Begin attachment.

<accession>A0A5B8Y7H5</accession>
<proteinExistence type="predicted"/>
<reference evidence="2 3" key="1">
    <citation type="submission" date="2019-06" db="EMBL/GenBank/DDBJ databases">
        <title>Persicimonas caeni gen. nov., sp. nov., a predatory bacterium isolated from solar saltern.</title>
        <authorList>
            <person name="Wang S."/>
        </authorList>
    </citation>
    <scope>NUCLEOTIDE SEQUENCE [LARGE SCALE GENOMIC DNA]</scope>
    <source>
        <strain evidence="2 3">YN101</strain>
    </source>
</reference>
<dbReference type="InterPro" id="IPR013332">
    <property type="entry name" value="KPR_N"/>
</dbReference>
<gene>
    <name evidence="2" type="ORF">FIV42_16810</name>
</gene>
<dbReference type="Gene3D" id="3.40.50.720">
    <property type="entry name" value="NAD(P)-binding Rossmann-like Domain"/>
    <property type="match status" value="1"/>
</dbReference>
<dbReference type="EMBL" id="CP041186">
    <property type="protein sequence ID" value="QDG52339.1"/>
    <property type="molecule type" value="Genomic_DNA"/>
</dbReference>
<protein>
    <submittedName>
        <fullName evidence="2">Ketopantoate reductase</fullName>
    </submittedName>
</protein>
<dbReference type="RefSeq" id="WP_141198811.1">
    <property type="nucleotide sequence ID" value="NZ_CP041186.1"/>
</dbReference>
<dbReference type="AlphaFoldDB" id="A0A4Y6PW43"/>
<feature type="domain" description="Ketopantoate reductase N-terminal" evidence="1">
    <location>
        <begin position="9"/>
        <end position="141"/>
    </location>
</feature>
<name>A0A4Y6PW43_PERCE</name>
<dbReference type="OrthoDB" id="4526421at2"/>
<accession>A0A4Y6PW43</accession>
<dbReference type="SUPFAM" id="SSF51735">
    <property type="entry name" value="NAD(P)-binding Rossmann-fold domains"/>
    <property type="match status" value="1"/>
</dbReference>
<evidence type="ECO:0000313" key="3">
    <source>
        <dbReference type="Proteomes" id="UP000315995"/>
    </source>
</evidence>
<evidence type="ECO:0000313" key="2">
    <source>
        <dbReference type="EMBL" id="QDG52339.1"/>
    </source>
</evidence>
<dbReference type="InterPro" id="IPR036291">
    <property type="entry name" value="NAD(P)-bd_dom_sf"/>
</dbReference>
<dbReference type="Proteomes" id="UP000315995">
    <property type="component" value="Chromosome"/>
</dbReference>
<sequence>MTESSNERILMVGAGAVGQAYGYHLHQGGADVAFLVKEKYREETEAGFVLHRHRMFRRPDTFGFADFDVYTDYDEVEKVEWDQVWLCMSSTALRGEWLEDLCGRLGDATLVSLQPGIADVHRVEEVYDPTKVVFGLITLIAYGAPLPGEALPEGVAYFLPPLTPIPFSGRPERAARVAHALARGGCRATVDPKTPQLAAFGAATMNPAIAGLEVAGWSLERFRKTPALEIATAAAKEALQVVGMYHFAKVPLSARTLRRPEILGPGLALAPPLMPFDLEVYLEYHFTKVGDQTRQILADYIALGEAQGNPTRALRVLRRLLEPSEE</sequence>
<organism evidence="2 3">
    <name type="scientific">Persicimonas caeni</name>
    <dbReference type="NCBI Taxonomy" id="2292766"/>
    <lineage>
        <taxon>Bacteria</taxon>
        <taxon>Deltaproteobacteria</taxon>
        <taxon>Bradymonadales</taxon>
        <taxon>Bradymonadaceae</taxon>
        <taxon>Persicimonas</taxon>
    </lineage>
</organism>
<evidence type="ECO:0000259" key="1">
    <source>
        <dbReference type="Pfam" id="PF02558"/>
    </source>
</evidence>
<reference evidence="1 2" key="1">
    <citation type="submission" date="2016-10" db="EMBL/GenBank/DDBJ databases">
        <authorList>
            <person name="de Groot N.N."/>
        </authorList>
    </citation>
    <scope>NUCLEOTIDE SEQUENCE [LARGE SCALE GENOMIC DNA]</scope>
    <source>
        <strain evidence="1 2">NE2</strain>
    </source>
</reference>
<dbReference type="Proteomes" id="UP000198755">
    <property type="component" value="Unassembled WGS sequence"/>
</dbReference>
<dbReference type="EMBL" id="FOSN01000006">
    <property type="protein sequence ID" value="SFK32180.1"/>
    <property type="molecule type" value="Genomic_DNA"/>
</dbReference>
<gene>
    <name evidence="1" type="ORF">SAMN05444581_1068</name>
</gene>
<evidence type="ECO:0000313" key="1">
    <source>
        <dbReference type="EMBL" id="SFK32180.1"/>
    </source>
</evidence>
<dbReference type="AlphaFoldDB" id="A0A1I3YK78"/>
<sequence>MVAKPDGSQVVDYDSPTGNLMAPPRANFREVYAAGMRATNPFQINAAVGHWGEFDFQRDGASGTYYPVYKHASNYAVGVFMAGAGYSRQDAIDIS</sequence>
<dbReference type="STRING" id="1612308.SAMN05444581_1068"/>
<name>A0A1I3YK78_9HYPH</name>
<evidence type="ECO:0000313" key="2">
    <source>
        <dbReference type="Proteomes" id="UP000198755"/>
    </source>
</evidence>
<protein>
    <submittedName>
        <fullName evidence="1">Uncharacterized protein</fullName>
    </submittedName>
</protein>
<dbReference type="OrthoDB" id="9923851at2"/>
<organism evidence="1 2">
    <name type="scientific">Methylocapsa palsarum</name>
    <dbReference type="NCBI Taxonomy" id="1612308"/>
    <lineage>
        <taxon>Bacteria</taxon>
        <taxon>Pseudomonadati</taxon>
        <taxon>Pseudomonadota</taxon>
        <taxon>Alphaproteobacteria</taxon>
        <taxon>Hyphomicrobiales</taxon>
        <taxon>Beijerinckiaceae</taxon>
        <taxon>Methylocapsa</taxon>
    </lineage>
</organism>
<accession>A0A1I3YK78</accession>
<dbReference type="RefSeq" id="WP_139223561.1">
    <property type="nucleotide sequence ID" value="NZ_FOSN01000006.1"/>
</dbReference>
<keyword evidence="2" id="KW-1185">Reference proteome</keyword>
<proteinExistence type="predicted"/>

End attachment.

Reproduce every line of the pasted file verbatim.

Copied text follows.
<accession>A0A5B8Y7H5</accession>
<proteinExistence type="predicted"/>
<reference evidence="2 3" key="1">
    <citation type="submission" date="2019-06" db="EMBL/GenBank/DDBJ databases">
        <title>Persicimonas caeni gen. nov., sp. nov., a predatory bacterium isolated from solar saltern.</title>
        <authorList>
            <person name="Wang S."/>
        </authorList>
    </citation>
    <scope>NUCLEOTIDE SEQUENCE [LARGE SCALE GENOMIC DNA]</scope>
    <source>
        <strain evidence="2 3">YN101</strain>
    </source>
</reference>
<dbReference type="InterPro" id="IPR013332">
    <property type="entry name" value="KPR_N"/>
</dbReference>
<gene>
    <name evidence="2" type="ORF">FIV42_16810</name>
</gene>
<dbReference type="Gene3D" id="3.40.50.720">
    <property type="entry name" value="NAD(P)-binding Rossmann-like Domain"/>
    <property type="match status" value="1"/>
</dbReference>
<dbReference type="EMBL" id="CP041186">
    <property type="protein sequence ID" value="QDG52339.1"/>
    <property type="molecule type" value="Genomic_DNA"/>
</dbReference>
<protein>
    <submittedName>
        <fullName evidence="2">Ketopantoate reductase</fullName>
    </submittedName>
</protein>
<dbReference type="RefSeq" id="WP_141198811.1">
    <property type="nucleotide sequence ID" value="NZ_CP041186.1"/>
</dbReference>
<dbReference type="AlphaFoldDB" id="A0A4Y6PW43"/>
<feature type="domain" description="Ketopantoate reductase N-terminal" evidence="1">
    <location>
        <begin position="9"/>
        <end position="141"/>
    </location>
</feature>
<name>A0A4Y6PW43_PERCE</name>
<dbReference type="OrthoDB" id="4526421at2"/>
<accession>A0A4Y6PW43</accession>
<dbReference type="SUPFAM" id="SSF51735">
    <property type="entry name" value="NAD(P)-binding Rossmann-fold domains"/>
    <property type="match status" value="1"/>
</dbReference>
<evidence type="ECO:0000313" key="3">
    <source>
        <dbReference type="Proteomes" id="UP000315995"/>
    </source>
</evidence>
<evidence type="ECO:0000313" key="2">
    <source>
        <dbReference type="EMBL" id="QDG52339.1"/>
    </source>
</evidence>
<dbReference type="InterPro" id="IPR036291">
    <property type="entry name" value="NAD(P)-bd_dom_sf"/>
</dbReference>
<dbReference type="Proteomes" id="UP000315995">
    <property type="component" value="Chromosome"/>
</dbReference>
<sequence>MTESSNERILMVGAGAVGQAYGYHLHQGGADVAFLVKEKYREETEAGFVLHRHRMFRRPDTFGFADFDVYTDYDEVEKVEWDQVWLCMSSTALRGEWLEDLCGRLGDATLVSLQPGIADVHRVEEVYDPTKVVFGLITLIAYGAPLPGEALPEGVAYFLPPLTPIPFSGRPERAARVAHALARGGCRATVDPKTPQLAAFGAATMNPAIAGLEVAGWSLERFRKTPALEIATAAAKEALQVVGMYHFAKVPLSARTLRRPEILGPGLALAPPLMPFDLEVYLEYHFTKVGDQTRQILADYIALGEAQGNPTRALRVLRRLLEPSEE</sequence>
<organism evidence="2 3">
    <name type="scientific">Persicimonas caeni</name>
    <dbReference type="NCBI Taxonomy" id="2292766"/>
    <lineage>
        <taxon>Bacteria</taxon>
        <taxon>Deltaproteobacteria</taxon>
        <taxon>Bradymonadales</taxon>
        <taxon>Bradymonadaceae</taxon>
        <taxon>Persicimonas</taxon>
    </lineage>
</organism>
<evidence type="ECO:0000259" key="1">
    <source>
        <dbReference type="Pfam" id="PF02558"/>
    </source>
</evidence>
<reference evidence="1 2" key="1">
    <citation type="submission" date="2016-10" db="EMBL/GenBank/DDBJ databases">
        <authorList>
            <person name="de Groot N.N."/>
        </authorList>
    </citation>
    <scope>NUCLEOTIDE SEQUENCE [LARGE SCALE GENOMIC DNA]</scope>
    <source>
        <strain evidence="1 2">NE2</strain>
    </source>
</reference>
<dbReference type="Proteomes" id="UP000198755">
    <property type="component" value="Unassembled WGS sequence"/>
</dbReference>
<dbReference type="EMBL" id="FOSN01000006">
    <property type="protein sequence ID" value="SFK32180.1"/>
    <property type="molecule type" value="Genomic_DNA"/>
</dbReference>
<gene>
    <name evidence="1" type="ORF">SAMN05444581_1068</name>
</gene>
<evidence type="ECO:0000313" key="1">
    <source>
        <dbReference type="EMBL" id="SFK32180.1"/>
    </source>
</evidence>
<dbReference type="AlphaFoldDB" id="A0A1I3YK78"/>
<sequence>MVAKPDGSQVVDYDSPTGNLMAPPRANFREVYAAGMRATNPFQINAAVGHWGEFDFQRDGASGTYYPVYKHASNYAVGVFMAGAGYSRQDAIDIS</sequence>
<dbReference type="STRING" id="1612308.SAMN05444581_1068"/>
<name>A0A1I3YK78_9HYPH</name>
<evidence type="ECO:0000313" key="2">
    <source>
        <dbReference type="Proteomes" id="UP000198755"/>
    </source>
</evidence>
<protein>
    <submittedName>
        <fullName evidence="1">Uncharacterized protein</fullName>
    </submittedName>
</protein>
<dbReference type="OrthoDB" id="9923851at2"/>
<organism evidence="1 2">
    <name type="scientific">Methylocapsa palsarum</name>
    <dbReference type="NCBI Taxonomy" id="1612308"/>
    <lineage>
        <taxon>Bacteria</taxon>
        <taxon>Pseudomonadati</taxon>
        <taxon>Pseudomonadota</taxon>
        <taxon>Alphaproteobacteria</taxon>
        <taxon>Hyphomicrobiales</taxon>
        <taxon>Beijerinckiaceae</taxon>
        <taxon>Methylocapsa</taxon>
    </lineage>
</organism>
<accession>A0A1I3YK78</accession>
<dbReference type="RefSeq" id="WP_139223561.1">
    <property type="nucleotide sequence ID" value="NZ_FOSN01000006.1"/>
</dbReference>
<keyword evidence="2" id="KW-1185">Reference proteome</keyword>
<proteinExistence type="predicted"/>